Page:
Stereotaxic surgery for excitotoxic lesion of specific brain areas in the adult rat.

Elizabeth D. Kirby, Kelly Jensen, K. A. Goosens, Daniela Kaufer

Research output: Contribution to journalArticlepeer-review

21 Scopus citations

Abstract

Many behavioral functions in mammals, including rodents and humans, are mediated principally by discrete brain regions. A common method for discerning the function of various brain regions for behavior or other experimental outcomes is to implement a localized ablation of function. In humans, patient populations with localized brain lesions are often studied for deficits, in hopes of revealing the underlying function of the damaged area. In rodents, one can experimentally induce lesions of specific brain regions. Lesion can be accomplished in several ways. Electrolytic lesions can cause localized damage but will damage a variety of cell types as well as traversing fibers from other brain regions that happen to be near the lesion site. Inducible genetic techniques using cell-type specific promoters may also enable site-specific targeting. These techniques are complex and not always practical depending on the target brain area. Excitotoxic lesion using stereotaxic surgery, by contrast, is one of the most reliable and practical methods of lesioning excitatory neurons without damaging local glial cells or traversing fibers. Here, we present a protocol for stereotaxic infusion of the excitotoxin, N-methyl-D-aspartate (NMDA), into the basolateral amygdala complex. Using anatomical indications, we apply stereotaxic coordinates to determine the location of our target brain region and lower an injection needle in place just above the target. We then infuse our excitotoxin into the brain, resulting in excitotoxic death of nearby neurons. While our experimental subject of choice is a rat, the same methods can be applied to other mammals, with the appropriate adjustments in equipment and coordinates. This method can be used on a variety of brain regions, including the basolateral amygdala, other amygdala nuclei, hippocampus, entorhinal cortex and prefrontal cortex. It can also be used to infuse biological compounds such as viral vectors. The basic stereotaxic technique could also be adapted for implantation of more permanent osmotic pumps, allowing more prolonged exposure to a compound of interest.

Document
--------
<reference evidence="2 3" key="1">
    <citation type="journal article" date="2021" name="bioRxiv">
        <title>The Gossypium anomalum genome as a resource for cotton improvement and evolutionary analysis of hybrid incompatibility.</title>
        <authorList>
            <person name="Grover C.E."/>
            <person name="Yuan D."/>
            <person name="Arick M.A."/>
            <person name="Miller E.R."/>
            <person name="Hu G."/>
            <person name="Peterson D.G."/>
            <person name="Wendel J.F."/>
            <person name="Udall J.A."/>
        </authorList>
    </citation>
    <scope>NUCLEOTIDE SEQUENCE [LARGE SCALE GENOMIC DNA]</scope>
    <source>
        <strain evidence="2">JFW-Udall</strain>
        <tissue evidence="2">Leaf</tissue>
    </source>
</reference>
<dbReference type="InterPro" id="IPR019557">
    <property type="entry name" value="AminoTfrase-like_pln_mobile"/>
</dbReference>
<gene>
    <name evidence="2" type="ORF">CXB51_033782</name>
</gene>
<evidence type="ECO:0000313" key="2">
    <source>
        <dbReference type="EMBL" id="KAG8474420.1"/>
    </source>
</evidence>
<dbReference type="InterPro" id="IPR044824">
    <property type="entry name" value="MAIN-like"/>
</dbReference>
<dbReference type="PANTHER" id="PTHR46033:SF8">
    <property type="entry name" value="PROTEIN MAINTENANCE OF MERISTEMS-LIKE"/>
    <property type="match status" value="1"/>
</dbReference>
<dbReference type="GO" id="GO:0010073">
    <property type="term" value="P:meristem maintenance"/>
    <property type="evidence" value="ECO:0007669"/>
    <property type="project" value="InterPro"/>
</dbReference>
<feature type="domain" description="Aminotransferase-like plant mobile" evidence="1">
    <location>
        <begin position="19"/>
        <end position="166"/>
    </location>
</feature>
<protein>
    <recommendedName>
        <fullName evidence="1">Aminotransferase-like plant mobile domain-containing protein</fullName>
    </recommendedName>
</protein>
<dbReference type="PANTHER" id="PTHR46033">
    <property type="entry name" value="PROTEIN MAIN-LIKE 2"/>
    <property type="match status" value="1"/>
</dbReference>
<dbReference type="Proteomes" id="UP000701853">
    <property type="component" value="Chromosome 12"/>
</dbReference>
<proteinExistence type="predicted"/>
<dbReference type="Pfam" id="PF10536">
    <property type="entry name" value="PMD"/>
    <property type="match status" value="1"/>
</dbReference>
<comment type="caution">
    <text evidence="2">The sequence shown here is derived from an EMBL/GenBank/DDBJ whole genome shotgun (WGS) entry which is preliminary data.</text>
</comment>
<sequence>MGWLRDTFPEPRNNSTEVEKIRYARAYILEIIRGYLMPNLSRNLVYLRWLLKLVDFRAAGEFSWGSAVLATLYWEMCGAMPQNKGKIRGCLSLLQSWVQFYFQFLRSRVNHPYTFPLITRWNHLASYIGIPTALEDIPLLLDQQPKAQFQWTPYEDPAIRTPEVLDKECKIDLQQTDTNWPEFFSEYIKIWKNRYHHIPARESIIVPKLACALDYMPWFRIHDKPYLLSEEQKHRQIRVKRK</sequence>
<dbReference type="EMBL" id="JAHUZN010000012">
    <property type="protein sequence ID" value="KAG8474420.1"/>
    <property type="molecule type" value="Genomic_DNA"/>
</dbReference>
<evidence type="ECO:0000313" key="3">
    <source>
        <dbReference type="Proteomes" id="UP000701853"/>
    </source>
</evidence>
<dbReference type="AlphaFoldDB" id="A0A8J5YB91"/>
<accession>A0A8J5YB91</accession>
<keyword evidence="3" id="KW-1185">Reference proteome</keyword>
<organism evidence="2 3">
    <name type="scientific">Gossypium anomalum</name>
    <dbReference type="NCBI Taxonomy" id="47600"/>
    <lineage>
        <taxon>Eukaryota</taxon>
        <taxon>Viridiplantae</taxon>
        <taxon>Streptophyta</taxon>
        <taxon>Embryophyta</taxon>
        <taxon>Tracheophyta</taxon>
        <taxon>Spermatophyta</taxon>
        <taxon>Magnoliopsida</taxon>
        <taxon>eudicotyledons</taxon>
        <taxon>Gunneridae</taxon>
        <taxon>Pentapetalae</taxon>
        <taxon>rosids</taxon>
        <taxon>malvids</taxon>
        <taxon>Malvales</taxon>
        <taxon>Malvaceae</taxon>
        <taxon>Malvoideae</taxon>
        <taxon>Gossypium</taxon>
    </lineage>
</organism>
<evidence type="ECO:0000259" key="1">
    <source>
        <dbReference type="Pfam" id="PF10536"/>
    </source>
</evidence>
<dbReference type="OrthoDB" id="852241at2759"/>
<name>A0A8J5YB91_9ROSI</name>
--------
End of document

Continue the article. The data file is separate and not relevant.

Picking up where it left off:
Original languageEnglish
Pages (from-to)e4079
JournalJournal of Visualized Experiments
Issue number65
DOIs
StatePublished - 2012

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